New US research has found that obese individuals infected with influenza shed the virus for a longer period than those who are not obese, potentially increasing the opportunity for the infection to spread to others.
Carried out by researchers at the University of Michigan, the new study looked at data collected from around 1 800 people in 320 households in Managua, Nicaragua, to analyse the effect of obesity on the duration of viral shedding, which is when an infected person releases the virus, potentially passing it on to others.
The researchers looked at three influenza seasons from 2015 to 2017, and measured the duration of viral shedding using tests of nose and throat samples.
The results showed that obese adults with flu symptoms and confirmed influenza shed influenza A virus for 42% longer than non-obese adults, while obese adults infected with flu who were only mildly ill or had no symptoms shed influenza A virus for 104% longer than those who were not obese.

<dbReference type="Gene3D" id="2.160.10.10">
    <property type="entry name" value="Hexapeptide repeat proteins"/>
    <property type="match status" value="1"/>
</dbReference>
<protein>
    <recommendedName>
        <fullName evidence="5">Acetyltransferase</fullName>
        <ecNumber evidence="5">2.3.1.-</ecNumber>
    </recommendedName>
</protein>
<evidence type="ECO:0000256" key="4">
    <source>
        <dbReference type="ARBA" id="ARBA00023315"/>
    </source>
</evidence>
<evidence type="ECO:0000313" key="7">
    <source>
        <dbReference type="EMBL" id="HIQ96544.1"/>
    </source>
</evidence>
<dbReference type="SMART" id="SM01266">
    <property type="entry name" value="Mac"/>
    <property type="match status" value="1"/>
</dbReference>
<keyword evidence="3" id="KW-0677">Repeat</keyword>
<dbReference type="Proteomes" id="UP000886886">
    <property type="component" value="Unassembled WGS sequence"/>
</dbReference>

Obesity only appeared to affect the duration of viral shedding of the influenza A viruses, one of two types of flu viruses that can cause epidemics in humans.
No association was found for the influenza B virus, which typically causes less serious illness in adults and does not cause pandemics.
Obesity also did not appear to affect the duration of viral shedding among children.
“This is the first real evidence that obesity might impact more than just disease severity,” said senior study author Aubree Gordon. “It might directly impact transmission as well.”
As obesity can alter the body’s immune response and lead to chronic inflammation, in addition to making breathing more difficult and increasing the need for oxygen, the researchers suggest that this may be how the condition affects influenza risk, severity, and transmission potential.